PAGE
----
There are plenty of reasons why you may need to conduct a leadership skills assessment. You may be looking for a new manager for a recently formed team. Or, you may be in search of a team leader’s replacement, due to an unexpected withdrawal. You might even be wisely following a future-focused talent strategy that requires evaluating your human resources, in advance.
In any case, regardless of your need — urgent or not — and the group of people you need to assess — new hires or employees, alike — you’ll need to conduct the leadership skills assessment in a proper way. You need to make sure it will finally lead to the desired outcomes. In what follows, we’ll try to give you as much relevant information as possible — including tools, tips and approaches — so that you’ll be well-prepared, to deal with the assessment efficiently.
Tools you may use to conduct a leadership skills assessment
In a previous article we discussed, in detail, five different leadership assessment tools you may use to benefit your company. So, here’s an overview of it that may be helpful to our how-to discussion that follows:
The DISC profiling test
With it, you can, among other things, evaluate a person’s behavioral style, their needs and their communication style. Therefore, it may be used to shape up a profile that may be indicative of whether that person matches with the company’s preferred leadership style. Αnd, of course, if they are suitable for the particular leadership role. All in all, this type of test may be used in hiring, to improve communication gaps within teams — including their leaders. And, thus, it’s a valuable tool, when leadership skills assessment is critical.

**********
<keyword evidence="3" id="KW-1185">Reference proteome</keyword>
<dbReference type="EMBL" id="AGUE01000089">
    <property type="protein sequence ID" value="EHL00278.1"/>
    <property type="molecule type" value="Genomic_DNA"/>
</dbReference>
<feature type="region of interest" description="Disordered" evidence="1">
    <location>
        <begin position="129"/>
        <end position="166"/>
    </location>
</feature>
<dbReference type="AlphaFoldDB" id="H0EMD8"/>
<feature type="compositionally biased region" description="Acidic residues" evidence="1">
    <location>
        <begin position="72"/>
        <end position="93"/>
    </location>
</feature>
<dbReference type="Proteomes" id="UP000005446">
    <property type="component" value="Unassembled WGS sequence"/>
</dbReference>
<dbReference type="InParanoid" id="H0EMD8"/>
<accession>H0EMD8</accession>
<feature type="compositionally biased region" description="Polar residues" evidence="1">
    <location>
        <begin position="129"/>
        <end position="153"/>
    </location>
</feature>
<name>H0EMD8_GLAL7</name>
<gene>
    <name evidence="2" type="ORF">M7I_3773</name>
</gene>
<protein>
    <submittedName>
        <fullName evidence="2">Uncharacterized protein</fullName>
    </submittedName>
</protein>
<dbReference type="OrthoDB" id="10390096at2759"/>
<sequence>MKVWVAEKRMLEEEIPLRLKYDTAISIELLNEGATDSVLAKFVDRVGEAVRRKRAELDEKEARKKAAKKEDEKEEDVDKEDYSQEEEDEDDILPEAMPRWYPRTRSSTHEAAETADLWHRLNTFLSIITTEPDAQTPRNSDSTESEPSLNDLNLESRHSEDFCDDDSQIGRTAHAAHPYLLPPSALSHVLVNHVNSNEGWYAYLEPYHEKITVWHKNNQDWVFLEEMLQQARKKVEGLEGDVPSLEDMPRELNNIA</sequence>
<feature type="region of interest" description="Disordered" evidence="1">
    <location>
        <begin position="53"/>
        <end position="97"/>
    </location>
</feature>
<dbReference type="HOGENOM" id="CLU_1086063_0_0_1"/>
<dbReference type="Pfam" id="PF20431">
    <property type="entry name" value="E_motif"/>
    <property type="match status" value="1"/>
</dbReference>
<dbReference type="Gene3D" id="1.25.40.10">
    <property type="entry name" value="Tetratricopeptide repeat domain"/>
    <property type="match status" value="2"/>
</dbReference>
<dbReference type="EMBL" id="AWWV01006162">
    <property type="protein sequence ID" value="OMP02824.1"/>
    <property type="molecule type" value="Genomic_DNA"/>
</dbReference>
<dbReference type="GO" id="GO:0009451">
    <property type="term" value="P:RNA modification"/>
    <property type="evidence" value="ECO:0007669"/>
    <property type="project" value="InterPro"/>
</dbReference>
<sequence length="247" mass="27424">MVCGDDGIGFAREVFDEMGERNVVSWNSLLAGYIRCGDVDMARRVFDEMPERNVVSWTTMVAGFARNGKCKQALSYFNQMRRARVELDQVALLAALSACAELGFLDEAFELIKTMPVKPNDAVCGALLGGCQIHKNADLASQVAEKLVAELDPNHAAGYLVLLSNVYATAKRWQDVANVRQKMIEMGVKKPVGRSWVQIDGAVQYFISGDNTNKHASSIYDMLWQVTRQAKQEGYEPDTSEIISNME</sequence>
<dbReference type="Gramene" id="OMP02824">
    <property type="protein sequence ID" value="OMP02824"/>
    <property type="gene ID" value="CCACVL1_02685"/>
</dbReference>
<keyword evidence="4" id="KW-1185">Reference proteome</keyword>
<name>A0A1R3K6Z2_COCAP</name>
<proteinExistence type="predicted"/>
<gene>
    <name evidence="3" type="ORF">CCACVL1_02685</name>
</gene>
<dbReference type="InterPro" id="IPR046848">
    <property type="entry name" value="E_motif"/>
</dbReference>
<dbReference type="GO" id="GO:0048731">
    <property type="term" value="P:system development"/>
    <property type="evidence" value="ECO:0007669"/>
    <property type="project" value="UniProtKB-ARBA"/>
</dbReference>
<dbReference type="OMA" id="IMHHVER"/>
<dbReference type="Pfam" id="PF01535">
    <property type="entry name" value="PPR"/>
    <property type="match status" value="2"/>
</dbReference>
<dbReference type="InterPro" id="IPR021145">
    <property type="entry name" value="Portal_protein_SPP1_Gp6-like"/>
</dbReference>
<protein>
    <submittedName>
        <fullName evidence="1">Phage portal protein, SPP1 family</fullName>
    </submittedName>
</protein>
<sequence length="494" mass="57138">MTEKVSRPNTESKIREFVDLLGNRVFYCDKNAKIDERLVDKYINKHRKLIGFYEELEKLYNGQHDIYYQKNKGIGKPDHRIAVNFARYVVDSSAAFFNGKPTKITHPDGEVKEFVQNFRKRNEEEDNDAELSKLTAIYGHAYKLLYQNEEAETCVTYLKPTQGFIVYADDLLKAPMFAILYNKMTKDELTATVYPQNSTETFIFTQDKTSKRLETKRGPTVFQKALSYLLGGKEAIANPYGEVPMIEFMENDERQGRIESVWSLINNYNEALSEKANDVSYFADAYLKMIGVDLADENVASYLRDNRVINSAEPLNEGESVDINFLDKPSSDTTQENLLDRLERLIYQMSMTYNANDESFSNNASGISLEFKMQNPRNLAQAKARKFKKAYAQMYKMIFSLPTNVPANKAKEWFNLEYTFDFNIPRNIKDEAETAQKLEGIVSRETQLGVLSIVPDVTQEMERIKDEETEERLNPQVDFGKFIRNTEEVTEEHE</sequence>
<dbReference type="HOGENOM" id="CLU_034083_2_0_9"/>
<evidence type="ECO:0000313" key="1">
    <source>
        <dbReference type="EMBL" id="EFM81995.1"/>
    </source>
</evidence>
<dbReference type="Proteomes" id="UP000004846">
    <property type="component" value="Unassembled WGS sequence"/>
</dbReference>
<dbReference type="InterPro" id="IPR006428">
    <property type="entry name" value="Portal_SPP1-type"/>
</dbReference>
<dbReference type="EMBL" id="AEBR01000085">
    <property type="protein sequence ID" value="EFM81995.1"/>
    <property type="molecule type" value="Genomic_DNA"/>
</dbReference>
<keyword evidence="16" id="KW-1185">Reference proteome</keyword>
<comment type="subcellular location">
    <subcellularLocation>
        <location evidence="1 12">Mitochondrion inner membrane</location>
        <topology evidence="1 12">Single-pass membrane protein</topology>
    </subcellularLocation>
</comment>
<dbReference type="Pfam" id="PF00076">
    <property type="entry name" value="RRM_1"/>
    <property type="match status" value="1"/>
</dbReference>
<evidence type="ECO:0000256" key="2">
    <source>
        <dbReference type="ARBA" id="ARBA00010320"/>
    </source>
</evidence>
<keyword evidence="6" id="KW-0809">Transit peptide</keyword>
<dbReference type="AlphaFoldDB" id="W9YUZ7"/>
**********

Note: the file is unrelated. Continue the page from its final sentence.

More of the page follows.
Myers-Briggs Type Indicator (MBTI) assessment
This test helps unveil a person’s worldview, along with the decision-making process they’re prone to apply in the workplace. Thus, it helps get a better understanding of the leadership strengths of a candidate when hiring; and further develop leaders in your company.
360 Degree Feedback
This method is useful when you need to evaluate people that already hold leadership roles. It helps shed light on leadership qualities and deficiencies, as they are mirrored and perceived by direct reports, colleagues, stakeholders and other members of your workplace environment.
Life styles inventories (LSI 1 & LSI 2)